Big Spring Church was organized on May 20, 1843, with six charter members, viz., Elder Charles N. Martin, Moses C. Johnson, Asa Johnson, Russel Austin, Zerilda Johnson, and Osee Austin. The presbytery was composed of Elders John Goforth, James Tatum, Charles Martin, and Deacons Jesse Graves and Elijah Willcoxen. Big Springs Church united with the Spoon River Association, and remained a member until the church dissolved in 1855. The church was never large, but was weakened by the removal of Elder Martin and several of the members to Floyd County, Iowa. Elder John Roberts was ordained to the ministry by this church in October 1852.


Austin, Bishop, Heckard, Hess, Johnson, Jones, Martin, McGrew, Minick, Nebbergale, Roberts.


A church called Centerville (the original name of a town now called Cuba) is mentioned in the minutes of Big Springs Church, dated February 1844, regarding a request from that church for help to ordain a deacon. No further information on this church has been obtained.


Mt. Zion Church was organized October 11, 1851, in Woodland township, with seven charter members, viz., John Bloomfield, Lewis Price, Robert Beatty, Joseph Kelly, Mary Bloomfield, Fanny Beatty, and Laura Kelly. The presbytery was composed of Elder Charles Vandeveer, moderator, John Vandeveer and Rowland Simmons, of New Hope Church, Warren Co., Ill.; Elder Peter L. Campbell, Charles Kennedy, and Alv Shure of Crane Creek Church, Schuyler Co., Ill.; William Stephens of Little Flock Church, Fulton Co., Ill., Elder Benjamin Bradbury of Henderson Church, Knox Co., Ill.; and Elder Amaziah Howard of New Providence Church, Fulton Co., Ill.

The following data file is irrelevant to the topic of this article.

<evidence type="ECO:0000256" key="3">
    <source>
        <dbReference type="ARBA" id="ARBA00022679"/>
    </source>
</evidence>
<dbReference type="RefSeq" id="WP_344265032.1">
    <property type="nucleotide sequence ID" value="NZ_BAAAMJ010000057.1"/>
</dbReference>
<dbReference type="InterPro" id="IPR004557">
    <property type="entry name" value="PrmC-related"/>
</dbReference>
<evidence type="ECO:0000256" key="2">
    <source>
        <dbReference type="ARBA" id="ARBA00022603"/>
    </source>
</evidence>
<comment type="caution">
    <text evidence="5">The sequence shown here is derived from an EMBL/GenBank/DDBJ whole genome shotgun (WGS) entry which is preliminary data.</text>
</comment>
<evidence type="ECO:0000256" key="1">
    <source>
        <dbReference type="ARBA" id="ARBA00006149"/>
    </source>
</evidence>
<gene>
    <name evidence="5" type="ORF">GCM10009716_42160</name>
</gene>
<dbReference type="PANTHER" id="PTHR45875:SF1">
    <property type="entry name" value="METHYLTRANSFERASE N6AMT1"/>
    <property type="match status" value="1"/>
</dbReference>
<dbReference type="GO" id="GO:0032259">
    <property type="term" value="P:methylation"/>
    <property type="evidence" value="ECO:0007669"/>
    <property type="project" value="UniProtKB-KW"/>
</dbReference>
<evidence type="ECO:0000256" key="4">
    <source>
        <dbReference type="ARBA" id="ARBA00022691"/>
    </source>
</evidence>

During the early years the church held monthly meetings in the homes of members, in the town hall, or in the Reformed Church building in Astoria. The first church meeting house was built in 1872 on land which had belonged to James Stephens. The present church building was erected in 1896, at the same site, but the boundaries were increased by a deed dated 1896 from William Stephens.

In the fall of 1852, Mt. Zion Church united with the Spoon River Association. In 1948, Mt. Zion Church joined the Salem Association.

Pastors who have served through the years are: Elders John Fanshier, George Shawgo, J. C. Riggin, Aaron Wright, Squire Humphrey, A. J. Witty, Josiah B. Dobbs, John L. Scott, George W. Murray, John W. Skaggs, Charles P. Beadle, Claud E. Webb, Raymond Webb, Vernon Hopkins, Clayton Nowell, Charles Linton, and Randy Webb.